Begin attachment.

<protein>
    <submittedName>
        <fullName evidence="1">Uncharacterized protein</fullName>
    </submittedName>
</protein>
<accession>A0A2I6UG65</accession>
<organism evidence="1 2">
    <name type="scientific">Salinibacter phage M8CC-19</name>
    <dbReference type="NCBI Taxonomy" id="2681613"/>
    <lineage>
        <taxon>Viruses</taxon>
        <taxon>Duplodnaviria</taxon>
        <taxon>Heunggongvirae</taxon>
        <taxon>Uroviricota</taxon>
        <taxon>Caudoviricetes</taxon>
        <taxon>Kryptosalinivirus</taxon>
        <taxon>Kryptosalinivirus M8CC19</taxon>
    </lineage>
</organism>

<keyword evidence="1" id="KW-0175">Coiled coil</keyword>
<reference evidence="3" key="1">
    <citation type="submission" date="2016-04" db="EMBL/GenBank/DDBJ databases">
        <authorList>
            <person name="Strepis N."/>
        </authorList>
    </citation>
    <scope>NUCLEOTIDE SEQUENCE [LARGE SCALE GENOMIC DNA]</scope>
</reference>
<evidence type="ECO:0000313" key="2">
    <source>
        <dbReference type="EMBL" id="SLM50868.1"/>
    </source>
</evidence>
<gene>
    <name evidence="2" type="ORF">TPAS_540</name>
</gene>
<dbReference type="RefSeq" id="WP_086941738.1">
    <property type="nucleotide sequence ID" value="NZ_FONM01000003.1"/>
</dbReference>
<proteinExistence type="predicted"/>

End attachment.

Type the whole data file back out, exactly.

<protein>
    <submittedName>
        <fullName evidence="1">Uncharacterized protein</fullName>
    </submittedName>
</protein>
<accession>A0A2I6UG65</accession>
<organism evidence="1 2">
    <name type="scientific">Salinibacter phage M8CC-19</name>
    <dbReference type="NCBI Taxonomy" id="2681613"/>
    <lineage>
        <taxon>Viruses</taxon>
        <taxon>Duplodnaviria</taxon>
        <taxon>Heunggongvirae</taxon>
        <taxon>Uroviricota</taxon>
        <taxon>Caudoviricetes</taxon>
        <taxon>Kryptosalinivirus</taxon>
        <taxon>Kryptosalinivirus M8CC19</taxon>
    </lineage>
</organism>

<keyword evidence="1" id="KW-0175">Coiled coil</keyword>
<reference evidence="3" key="1">
    <citation type="submission" date="2016-04" db="EMBL/GenBank/DDBJ databases">
        <authorList>
            <person name="Strepis N."/>
        </authorList>
    </citation>
    <scope>NUCLEOTIDE SEQUENCE [LARGE SCALE GENOMIC DNA]</scope>
</reference>
<evidence type="ECO:0000313" key="2">
    <source>
        <dbReference type="EMBL" id="SLM50868.1"/>
    </source>
</evidence>
<gene>
    <name evidence="2" type="ORF">TPAS_540</name>
</gene>
<dbReference type="RefSeq" id="WP_086941738.1">
    <property type="nucleotide sequence ID" value="NZ_FONM01000003.1"/>
</dbReference>
<proteinExistence type="predicted"/>